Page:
Intersecting Oppressions in Higher Education
Updated: Mar 27, 2019
In response to the white feminist movement in the USA which excluded black women’s unique experiences of racialised sexism, Kimberly Crenshaw coined the term intersectionality to describe the ways in which various forms of social oppression can intersect. According to her:
“if you're standing in the path of multiple forms of exclusion, you're likely to get hit by both.”
So, if you face racism, xenophobia, a precarious immigration status and ableism all at once, your experience of disadvantage (or absence of privilege) becomes exponentially greater than someone who may experience only one form of social oppression. Such has been the experience of Bamidele Chika Agbakuribe, a blind Nigerian parent of four, facing deportation after the University of Dundee cancelled his student status following a lack of academic support.
As anti-racist educators, we shouldn’t forget the multiple identities that privilege us. For example, not having any physical impairments makes you privileged. As an able-bodied woman of colour, I know that even though I face racism and sexism at once, I am benefitting from, and thus complicit in, the systems which privilege me, such as ableism. With the hope of using our privileges to empower those who are marginalised, I would urge you to sign the petition demanding a stop to Bamidele’s deportation.
As a black, blind, migrant Nigerian, Bamidele Chika Agbakuribe was enrolled for a PhD programme at the University of Dundee. His research supports the education of blind people in Nigeria, a crucial development that could improve the lives of many, while empowering a marginalised academic. Bamidele experienced several problems during his research:
A lack of supervision for several months on end, forcing Bamidele to submit a draft without any feedback from a supervisor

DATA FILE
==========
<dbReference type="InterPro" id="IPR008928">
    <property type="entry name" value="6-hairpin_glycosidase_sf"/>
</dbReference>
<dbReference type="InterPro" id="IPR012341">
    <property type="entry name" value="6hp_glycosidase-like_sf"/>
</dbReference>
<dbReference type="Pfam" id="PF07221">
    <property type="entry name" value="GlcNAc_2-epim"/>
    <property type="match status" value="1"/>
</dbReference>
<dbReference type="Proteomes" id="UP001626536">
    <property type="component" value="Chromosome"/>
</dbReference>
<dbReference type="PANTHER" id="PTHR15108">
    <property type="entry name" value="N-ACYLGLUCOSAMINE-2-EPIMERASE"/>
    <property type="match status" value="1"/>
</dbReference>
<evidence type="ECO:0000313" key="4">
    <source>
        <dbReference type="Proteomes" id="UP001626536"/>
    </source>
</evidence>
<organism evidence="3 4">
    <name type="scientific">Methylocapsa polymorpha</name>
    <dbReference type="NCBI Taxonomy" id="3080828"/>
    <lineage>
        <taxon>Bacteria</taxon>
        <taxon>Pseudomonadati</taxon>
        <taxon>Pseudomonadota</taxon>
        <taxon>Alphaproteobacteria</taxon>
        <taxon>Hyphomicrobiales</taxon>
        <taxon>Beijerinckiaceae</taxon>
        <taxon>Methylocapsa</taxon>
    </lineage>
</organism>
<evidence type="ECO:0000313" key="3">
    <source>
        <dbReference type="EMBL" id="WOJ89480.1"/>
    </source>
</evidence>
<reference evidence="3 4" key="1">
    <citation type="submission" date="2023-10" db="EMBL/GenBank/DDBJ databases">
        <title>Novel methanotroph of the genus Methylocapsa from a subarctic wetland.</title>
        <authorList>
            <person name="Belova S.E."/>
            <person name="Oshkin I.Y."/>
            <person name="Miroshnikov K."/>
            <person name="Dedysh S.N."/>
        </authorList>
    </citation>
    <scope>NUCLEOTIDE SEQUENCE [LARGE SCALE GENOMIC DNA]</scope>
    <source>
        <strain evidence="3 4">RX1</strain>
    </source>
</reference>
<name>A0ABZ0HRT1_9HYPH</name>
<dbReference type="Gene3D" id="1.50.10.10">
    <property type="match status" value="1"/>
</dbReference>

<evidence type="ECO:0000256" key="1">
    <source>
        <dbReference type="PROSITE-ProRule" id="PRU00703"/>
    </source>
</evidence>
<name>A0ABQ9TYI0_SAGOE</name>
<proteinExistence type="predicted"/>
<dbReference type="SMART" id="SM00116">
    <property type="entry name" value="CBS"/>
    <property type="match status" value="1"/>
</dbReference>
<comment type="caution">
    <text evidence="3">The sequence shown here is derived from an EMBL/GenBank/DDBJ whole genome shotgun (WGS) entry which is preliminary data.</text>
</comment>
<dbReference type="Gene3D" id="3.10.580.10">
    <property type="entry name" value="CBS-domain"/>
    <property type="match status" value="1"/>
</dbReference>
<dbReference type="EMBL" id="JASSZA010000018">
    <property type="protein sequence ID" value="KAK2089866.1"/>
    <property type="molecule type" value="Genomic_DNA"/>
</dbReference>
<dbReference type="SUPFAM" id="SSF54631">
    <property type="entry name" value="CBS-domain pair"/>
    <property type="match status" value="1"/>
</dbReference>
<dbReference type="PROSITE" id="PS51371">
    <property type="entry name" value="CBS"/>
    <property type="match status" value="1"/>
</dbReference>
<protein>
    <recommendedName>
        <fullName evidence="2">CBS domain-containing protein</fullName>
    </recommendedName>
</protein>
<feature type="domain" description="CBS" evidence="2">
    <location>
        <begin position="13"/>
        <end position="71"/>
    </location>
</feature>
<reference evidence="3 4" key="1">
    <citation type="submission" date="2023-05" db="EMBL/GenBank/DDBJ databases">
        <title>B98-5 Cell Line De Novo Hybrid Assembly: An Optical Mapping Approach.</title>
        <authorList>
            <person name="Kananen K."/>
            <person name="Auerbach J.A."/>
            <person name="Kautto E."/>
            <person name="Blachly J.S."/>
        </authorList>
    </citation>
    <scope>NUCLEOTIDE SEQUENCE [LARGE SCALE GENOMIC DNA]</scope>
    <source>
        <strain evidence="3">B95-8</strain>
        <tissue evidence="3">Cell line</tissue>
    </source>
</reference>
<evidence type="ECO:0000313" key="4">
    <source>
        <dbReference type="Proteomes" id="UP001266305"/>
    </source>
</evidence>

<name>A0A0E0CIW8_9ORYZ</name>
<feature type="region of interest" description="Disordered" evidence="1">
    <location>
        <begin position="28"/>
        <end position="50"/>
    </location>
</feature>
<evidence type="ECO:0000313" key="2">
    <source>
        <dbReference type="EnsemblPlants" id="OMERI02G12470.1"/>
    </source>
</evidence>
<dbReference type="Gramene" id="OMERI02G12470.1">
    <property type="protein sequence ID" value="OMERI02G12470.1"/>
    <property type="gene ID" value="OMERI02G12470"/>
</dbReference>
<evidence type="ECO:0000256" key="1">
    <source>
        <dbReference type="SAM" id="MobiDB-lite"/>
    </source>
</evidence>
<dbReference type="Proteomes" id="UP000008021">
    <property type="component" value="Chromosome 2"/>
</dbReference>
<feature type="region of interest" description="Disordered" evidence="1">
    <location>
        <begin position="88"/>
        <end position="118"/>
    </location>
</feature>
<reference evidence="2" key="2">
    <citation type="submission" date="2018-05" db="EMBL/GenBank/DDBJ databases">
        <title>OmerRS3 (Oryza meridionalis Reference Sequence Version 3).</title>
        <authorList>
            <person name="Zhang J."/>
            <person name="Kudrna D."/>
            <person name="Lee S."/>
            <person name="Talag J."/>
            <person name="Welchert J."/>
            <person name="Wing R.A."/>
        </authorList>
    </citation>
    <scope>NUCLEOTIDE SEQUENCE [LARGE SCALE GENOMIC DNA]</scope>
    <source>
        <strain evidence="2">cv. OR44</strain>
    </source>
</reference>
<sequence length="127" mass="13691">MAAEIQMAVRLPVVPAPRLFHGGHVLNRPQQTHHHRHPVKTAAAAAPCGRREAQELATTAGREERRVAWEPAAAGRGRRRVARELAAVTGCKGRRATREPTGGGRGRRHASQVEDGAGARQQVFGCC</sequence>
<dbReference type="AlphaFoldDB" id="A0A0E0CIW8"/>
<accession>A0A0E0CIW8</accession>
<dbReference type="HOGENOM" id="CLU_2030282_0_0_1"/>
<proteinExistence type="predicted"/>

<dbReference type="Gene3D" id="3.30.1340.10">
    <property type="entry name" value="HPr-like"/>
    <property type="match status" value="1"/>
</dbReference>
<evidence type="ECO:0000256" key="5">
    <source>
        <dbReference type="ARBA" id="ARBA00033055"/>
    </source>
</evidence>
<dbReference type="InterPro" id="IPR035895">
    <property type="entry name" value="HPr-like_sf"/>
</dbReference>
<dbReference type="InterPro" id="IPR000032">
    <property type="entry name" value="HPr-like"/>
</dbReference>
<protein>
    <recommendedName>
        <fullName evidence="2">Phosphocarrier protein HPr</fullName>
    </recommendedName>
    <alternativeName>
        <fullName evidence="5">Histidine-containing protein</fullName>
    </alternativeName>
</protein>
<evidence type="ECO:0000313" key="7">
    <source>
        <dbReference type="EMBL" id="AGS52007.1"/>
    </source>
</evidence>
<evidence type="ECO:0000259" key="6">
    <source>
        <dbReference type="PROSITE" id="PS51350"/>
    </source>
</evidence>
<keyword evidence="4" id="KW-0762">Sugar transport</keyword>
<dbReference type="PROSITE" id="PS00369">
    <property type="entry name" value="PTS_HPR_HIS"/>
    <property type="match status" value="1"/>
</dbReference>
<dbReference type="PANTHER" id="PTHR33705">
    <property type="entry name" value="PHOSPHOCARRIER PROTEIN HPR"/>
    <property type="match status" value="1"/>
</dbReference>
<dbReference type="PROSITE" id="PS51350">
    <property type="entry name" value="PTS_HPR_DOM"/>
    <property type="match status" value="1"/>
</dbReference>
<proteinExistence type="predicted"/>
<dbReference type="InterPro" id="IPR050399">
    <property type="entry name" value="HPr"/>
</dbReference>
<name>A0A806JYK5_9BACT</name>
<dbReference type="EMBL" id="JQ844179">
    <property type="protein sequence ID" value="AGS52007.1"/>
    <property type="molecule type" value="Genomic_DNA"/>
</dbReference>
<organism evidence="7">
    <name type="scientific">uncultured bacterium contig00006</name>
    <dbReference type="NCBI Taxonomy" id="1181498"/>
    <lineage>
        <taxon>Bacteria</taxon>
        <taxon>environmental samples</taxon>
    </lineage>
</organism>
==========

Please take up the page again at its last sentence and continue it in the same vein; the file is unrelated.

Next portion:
Inadequate technology provided to support his visual impairment, making it impossible for him to carry out work
After requesting for better technological provision, he was informed that his request for an extension had been declined, even though he hadn’t asked for one.
When he asked for support from the Equality Advisory Service, the University Complaint Unit got involved, even though he hadn’t asked them to.
While the complaint investigation was ongoing, the University informed him that his study had been terminated and it informed the Home Office that Bamidele, his wife and four children would have to leave the country by the end of this month.
The lack of support and quick escalation of disadvantages and punishments Bamidele is experiencing are evidence of disability, racial and migrant discrimination. The delayed progress in his research, partially caused by inadequate technology for his visual impairment, was used as an excuse to terminate his studies and disrupt the lives of his wife and children. His oldest son was planning to sit SQA exams in Dundee in two months.
The University of Dundee reported that the termination of his studies was merely a result of not satisfactorily meeting the academic requirements. However, how can anyone meet the academic requirements when they are being disadvantaged by mutliple forms of oppression that prevent them from reaching their full potential? The near absence of black academics in the UK is not, as racist rhetoric constantly tries to teach us, because of an inherent lack of intelligence. Rather, it is because of the institutional barriers which privilege white able-bodied people and make black disabled people like Bamidele feel alienated and completely disregarded, despite the tens of thousands of tuition fees the university was receiving from his sponsored research. As outlined by the Macpherson Report, institutional racism amounts to the lack of appropriate support for people of colour, regardless of intent. No single employee of the University of Dundee may have intentionally wanted to make Bamidele’s life harder, but as a whole, the institution’s support system failed him and is therefore responsible. The series of incidents and university decisions reflect how institutional racism and ableism intersect and hit Bamidele and his family the hardest.
Bamidele’s case is disheartening. How can we strive for the decolonisation of education when researchers most disadvantaged by colonial histories (not to forget the British colonisation of Nigeria) are still facing precarious situations that come with visas and hostile environments? Bamidele’s experience of a hostile environment is magnified by racism and ableism – the least we can do is sign the petition.